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CISA: APT29 targeting cloud accounts for initial access

U.K. and U.S. government agencies have observed the Russian nation-state group increasingly target dormant and inactive cloud service accounts to gain initial access.

CISA warned that a notorious threat group associated with the Russian Foreign Intelligence Services is increasingly targeting cloud services to gain initial access to victim organizations in the government, healthcare and education sectors.

In a joint government advisory Monday, CISA and the U.K's National Cyber Security Centre (NCSC) detailed recent activity from the advanced persistent threat (APT) group commonly known as APT29, which has launched targeted campaigns against cloud environments. Government agencies attributed the massive SolarWinds breach in 2020 to the Russian nation-state group, which has since expanded targeted organizations to include aviation, education, law enforcement and military.

Over the past year, the government agencies observed APT29, also known as Cozy Bear and Midnight Blizzard, adapting to organizations moving from on-premises to cloud-based infrastructures. The advisory urged enterprises to be on alert because the groups evolved tactics, techniques and procedures (TTPs), which include brute-force attacks and account manipulation, have been successful in gaining initial access to victim organizations.

"They have to move beyond their traditional means of initial access, such as exploiting software vulnerabilities in an on-premises network, and instead target the cloud services themselves," CISA wrote in the advisory.

APT29 leveraged password spraying and brute force attacks to steal credentials for cloud service accounts as well as dormant accounts of former employees despite ongoing warnings that they need to be removed due to security risks. Attackers were also observed compromising inactive accounts to regain access after incident response protocols eliminated the threat.

Based on previous activity, CISA said APT29 "is capable of deploying highly sophisticated post compromise capabilities," so securing initial access points is critical. It appears the group targets service accounts for initial access because they often lack adequate security controls and offer elevated access.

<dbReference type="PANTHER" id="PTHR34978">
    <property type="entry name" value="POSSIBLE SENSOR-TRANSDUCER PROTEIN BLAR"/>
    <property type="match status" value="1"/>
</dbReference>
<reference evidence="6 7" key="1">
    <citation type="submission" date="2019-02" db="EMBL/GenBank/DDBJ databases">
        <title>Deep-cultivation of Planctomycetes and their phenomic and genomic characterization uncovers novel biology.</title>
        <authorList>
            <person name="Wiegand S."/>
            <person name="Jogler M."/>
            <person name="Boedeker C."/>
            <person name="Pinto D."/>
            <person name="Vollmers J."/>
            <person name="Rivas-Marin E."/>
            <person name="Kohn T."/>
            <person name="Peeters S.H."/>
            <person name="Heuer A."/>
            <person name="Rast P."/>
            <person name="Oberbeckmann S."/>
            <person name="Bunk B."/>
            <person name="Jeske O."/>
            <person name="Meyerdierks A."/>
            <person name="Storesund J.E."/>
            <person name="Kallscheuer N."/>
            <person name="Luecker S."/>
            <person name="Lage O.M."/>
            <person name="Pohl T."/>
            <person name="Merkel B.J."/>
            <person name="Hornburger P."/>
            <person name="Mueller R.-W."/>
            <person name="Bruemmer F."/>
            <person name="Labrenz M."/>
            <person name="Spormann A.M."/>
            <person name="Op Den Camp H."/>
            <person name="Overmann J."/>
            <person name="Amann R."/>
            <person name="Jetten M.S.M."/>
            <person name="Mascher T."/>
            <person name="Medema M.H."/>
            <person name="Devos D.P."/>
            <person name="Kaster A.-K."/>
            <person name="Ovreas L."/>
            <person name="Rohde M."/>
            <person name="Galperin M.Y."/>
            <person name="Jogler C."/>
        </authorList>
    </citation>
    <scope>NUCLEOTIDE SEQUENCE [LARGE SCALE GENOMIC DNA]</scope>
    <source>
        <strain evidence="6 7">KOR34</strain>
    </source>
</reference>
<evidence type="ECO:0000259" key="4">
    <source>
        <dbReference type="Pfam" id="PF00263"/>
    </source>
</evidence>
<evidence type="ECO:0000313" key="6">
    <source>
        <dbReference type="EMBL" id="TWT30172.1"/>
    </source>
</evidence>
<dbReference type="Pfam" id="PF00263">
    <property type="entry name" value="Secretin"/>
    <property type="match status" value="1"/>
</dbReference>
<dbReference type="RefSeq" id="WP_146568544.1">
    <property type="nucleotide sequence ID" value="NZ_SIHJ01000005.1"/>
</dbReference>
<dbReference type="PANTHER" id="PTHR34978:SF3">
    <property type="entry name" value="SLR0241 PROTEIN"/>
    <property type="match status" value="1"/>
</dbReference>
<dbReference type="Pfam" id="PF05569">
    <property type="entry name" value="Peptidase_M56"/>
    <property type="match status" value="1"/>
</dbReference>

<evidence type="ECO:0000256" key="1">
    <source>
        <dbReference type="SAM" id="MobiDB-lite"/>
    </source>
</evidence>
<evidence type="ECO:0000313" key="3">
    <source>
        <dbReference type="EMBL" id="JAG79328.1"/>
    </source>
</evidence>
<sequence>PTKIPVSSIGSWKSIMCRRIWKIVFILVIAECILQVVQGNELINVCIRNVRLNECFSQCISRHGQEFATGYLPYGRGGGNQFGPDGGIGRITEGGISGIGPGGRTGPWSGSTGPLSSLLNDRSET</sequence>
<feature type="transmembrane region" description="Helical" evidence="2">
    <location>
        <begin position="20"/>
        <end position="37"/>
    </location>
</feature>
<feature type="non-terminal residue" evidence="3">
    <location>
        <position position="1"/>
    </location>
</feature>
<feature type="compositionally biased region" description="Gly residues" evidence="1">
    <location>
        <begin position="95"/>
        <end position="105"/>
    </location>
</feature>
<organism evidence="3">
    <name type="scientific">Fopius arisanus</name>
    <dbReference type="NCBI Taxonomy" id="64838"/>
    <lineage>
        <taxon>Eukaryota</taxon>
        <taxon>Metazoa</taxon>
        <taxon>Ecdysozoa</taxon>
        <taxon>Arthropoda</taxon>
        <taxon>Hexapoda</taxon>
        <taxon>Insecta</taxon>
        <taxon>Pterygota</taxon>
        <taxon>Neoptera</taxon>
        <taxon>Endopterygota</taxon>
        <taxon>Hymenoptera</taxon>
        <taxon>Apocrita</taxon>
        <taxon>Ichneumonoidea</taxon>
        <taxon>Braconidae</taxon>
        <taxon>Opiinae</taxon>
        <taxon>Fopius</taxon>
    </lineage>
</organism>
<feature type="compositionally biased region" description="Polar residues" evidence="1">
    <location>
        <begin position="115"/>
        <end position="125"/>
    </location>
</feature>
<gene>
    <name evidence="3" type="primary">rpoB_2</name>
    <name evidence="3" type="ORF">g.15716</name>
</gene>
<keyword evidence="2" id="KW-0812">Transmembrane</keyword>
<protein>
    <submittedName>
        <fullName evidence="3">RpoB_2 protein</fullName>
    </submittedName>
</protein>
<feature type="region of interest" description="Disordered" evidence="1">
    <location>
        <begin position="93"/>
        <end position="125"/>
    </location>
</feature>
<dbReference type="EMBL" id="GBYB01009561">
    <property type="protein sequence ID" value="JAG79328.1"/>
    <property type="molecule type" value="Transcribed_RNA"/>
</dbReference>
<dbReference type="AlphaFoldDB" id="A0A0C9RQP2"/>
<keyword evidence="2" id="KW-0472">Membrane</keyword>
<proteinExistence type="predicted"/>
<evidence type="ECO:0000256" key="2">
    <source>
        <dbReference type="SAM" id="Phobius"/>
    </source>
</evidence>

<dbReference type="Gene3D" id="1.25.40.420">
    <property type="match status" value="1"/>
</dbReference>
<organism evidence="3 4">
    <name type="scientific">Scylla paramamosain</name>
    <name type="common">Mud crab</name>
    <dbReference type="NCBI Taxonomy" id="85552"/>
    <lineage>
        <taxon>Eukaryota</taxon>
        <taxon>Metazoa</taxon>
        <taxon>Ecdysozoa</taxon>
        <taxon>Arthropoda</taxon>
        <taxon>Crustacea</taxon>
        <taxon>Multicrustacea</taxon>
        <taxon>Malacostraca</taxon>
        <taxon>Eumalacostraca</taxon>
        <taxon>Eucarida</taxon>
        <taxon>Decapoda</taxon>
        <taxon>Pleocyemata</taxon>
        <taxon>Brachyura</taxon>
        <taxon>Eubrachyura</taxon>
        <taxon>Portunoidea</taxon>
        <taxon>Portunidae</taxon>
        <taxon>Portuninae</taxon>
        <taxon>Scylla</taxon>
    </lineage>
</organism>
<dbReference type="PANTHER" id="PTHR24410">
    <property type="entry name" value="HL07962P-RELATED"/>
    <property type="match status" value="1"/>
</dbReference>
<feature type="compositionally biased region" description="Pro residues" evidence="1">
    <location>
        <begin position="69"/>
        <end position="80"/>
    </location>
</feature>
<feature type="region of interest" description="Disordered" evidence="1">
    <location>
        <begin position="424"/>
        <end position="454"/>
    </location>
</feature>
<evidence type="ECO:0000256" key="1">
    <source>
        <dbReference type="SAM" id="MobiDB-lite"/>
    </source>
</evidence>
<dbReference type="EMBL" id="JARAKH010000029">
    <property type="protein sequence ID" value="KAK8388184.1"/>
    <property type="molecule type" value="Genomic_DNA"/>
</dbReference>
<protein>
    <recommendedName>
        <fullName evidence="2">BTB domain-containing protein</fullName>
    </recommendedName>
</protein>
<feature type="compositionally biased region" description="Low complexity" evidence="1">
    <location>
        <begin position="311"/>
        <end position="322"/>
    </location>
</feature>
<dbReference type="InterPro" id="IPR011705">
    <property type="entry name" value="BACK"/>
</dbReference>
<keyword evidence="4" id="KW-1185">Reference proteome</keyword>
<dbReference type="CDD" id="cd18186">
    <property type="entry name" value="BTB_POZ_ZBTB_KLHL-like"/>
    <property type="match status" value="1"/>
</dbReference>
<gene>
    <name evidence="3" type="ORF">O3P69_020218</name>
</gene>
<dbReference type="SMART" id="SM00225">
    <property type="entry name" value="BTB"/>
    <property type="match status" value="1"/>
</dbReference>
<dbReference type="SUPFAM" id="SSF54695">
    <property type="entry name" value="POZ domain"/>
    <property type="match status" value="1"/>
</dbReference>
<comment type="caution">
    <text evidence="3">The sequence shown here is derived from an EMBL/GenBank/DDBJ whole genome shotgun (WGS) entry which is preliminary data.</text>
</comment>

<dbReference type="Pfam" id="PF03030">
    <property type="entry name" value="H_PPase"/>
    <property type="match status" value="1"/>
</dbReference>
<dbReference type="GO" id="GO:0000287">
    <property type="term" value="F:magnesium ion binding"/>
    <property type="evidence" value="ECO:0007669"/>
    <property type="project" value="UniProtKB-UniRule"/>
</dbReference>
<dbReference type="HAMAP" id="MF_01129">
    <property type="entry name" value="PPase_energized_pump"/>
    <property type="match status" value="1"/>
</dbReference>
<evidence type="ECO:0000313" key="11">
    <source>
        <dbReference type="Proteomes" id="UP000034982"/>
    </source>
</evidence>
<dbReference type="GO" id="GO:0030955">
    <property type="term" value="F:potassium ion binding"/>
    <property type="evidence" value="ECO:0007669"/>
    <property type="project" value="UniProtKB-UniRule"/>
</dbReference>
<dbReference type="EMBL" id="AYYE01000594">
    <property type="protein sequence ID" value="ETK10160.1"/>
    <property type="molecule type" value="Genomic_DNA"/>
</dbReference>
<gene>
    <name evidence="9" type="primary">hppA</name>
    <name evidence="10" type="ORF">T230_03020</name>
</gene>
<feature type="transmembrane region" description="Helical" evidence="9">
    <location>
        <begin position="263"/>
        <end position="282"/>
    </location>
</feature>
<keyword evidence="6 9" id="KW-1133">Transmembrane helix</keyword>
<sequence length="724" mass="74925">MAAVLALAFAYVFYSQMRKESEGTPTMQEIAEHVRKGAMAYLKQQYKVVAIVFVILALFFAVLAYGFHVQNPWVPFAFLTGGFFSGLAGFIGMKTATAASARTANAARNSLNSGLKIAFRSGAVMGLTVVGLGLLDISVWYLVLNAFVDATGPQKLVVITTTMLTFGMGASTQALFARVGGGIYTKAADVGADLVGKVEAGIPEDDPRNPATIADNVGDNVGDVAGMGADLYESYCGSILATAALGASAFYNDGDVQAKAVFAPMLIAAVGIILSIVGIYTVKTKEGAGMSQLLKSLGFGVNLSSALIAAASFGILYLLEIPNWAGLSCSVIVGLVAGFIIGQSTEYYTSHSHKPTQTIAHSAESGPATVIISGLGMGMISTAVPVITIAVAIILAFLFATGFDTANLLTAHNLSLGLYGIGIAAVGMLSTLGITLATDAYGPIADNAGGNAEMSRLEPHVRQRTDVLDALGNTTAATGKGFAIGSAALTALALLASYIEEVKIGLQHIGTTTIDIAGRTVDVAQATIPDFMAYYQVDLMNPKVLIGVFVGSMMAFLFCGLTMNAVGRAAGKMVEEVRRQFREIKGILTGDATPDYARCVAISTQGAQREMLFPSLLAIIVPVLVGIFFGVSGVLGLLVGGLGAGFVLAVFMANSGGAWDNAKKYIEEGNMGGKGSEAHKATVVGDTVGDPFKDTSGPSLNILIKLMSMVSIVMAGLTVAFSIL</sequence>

"This type of account is typically used to run and manage applications and services. There is no human user behind them so they cannot be easily protected with multifactor authentication (MFA), making these accounts more susceptible to a successful compromise. Service accounts are often also highly privileged depending on which applications and services they're responsible for managing," the advisory read.

To bypass MFA, the government agencies observed APT29 take advantage of "MFA bombing," which involves threat actors flooding users' devices with notification requests until they are eventually accepted. When successful, attackers can register their own device as a new device on the cloud tenant. If enterprises do not have device validation protocols in place, APT29 actors can register their own devices and gain network access, CISA warned.

Another alarming observation was how APT29 used cloud-based authentication tokens to access victim accounts without the need for a password.

"The default validity time of system-issued tokens varies dependent on the system; however, cloud platforms should allow administrators to adjust the validity time as appropriate for their users," the advisory read.

Jason Soroko, vice president of product at Sectigo, said generic service accounts continue to pose challenges for organizations because the lack of human interaction during the authentication process. He recommended using digital certificates because they are tied to the device directly and don't rely on usernames and passwords.

"Machines need to authenticate to machines and, unfortunately, forms of authentication that were meant for human beings are not well suited. Many generic service accounts are set up for authentication by various forms of workloads that are without human interaction," Soroko told TechTarget Editorial.

APT29 also adjusted its techniques to combat organizations' improved detection capabilities by using residential proxies. The technique can make it more challenging to differentiate between malicious activity and legitimate users.

Some of the TTPs outlined in the advisory were observed in a January attack against Microsoft that was attributed to APT29, which Microsoft tracks as Midnight Blizzard. The threat actor used password spraying to gain initial access to a legacy Microsoft user account that did not have MFA enabled. During the breach, Microsoft also observed that the attacker leveraged a cloud-based authentication token and used a residential proxy to hide their tracks.

CISA's advisory urged enterprises to implement several standard mitigations to secure service accounts and prevent APT29 from gaining initial access. The agency emphasized the mitigations are crucial because the group has shown its capable of deploying global supply chain attacks with the SolarWinds breach.

In addition to enabling MFA, CISA recommended implementing the principle of least privilege to limit access and reducing session lifetimes to defend against stolen tokens. The agency also recommended creating canary service accounts, which appear to be valid accounts but are never used by legitimate services and are continually monitored for threat activity.

Arielle Waldman is a Boston-based reporter covering enterprise security news.

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